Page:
Advertisment

Data Breach at Seattle Cancer Center: Patient Information Under Threat

author-image
Medriva Correspondents
New Update
NULL

Data Breach at Seattle Cancer Center: Patient Information Under Threat

Advertisment

Recent Data Breach at Fred Hutchinson Cancer Center

Advertisment

A significant data breach was reported at Seattle's Fred Hutchinson Cancer Center on November 19th, impacting the clinical network and potentially compromising the data of over 800,000 patients. The breach led to some patients receiving threatening emails, with demands for ransom in exchange for not leaking the stolen data.

Details of the Data Breach

The data breach affected a portion of the healthcare system's clinical network. Compromised data includes names, social security numbers, and medical history of patients. The cybercriminals involved in this unauthorized activity are reportedly based outside the United States. The center has since taken its clinical network offline and engaged a leading forensic security firm to investigate and contain the incident. The center has also notified federal law enforcement about the breach.

Advertisment

Threatening Emails and Ransom Demands

In a disturbing turn of events, patients have received emails threatening the leak of their personal information unless a ransom is paid. The emails reference the November data breach and demand $50 to remove the data from the dark web. However, patients are firmly advised not to pay any ransom demands and to report these messages to the FBI's Internet Crime Complaint Center.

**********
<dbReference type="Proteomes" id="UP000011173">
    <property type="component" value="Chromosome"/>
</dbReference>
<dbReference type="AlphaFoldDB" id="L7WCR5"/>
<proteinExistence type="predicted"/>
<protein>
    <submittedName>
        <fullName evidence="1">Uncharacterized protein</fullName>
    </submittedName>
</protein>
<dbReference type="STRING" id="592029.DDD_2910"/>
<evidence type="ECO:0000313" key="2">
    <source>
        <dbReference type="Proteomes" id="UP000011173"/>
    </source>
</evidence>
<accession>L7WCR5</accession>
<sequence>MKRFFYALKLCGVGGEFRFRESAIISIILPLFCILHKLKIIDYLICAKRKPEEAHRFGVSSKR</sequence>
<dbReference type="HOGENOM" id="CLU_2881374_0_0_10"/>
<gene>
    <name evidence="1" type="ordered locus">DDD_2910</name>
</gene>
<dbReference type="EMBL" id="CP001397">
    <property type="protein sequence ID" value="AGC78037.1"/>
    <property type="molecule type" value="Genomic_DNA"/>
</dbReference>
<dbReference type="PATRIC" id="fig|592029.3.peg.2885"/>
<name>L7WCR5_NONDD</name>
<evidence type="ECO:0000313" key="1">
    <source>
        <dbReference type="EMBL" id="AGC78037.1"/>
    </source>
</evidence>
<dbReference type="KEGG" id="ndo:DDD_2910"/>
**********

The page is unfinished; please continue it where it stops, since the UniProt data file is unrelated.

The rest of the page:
Impact on UW Medicine Patients

Advertisment

The breach has also impacted data for some UW Medicine patients. However, it's important to note that the university-based system itself has not been compromised. The patient care at both the Fred Hutchinson Cancer Center and UW Medicine remains uninterrupted.

Measures Taken and Ongoing Investigation

While the extent to which patient information was obtained is still being assessed, the center has taken proactive steps to secure the compromised clinical network. A dedicated call center has been established to support patients during this time. Meanwhile, the investigation is ongoing, with the center's associate vice president of communications confirming that they are working closely with federal law enforcement and cybersecurity experts.

Advertisment

Advice to Patients

Patients are urged to monitor their bank statements and credit reports closely and report any suspicious activity immediately to the FBI. Additionally, they are advised to block senders and delete any threatening calls or emails. If there are any signs of fraudulent activity or suspected incidents of identity theft, these should be reported to the appropriate law enforcement authorities, including local police and the Federal Trade Commission (FTC). The FTC also provides useful tips on fraud alerts, security/credit freezes, and steps to avoid identity theft.

Increasing Cybersecurity Risks in Healthcare

This incident serves as a stark reminder of the growing cybersecurity threats facing the healthcare industry, especially as health systems merge and combine legacy systems. It is crucial for healthcare providers to continually update and reinforce their cybersecurity measures to protect patient data and maintain trust.

Advertisment
Chat with Dr. Medriva !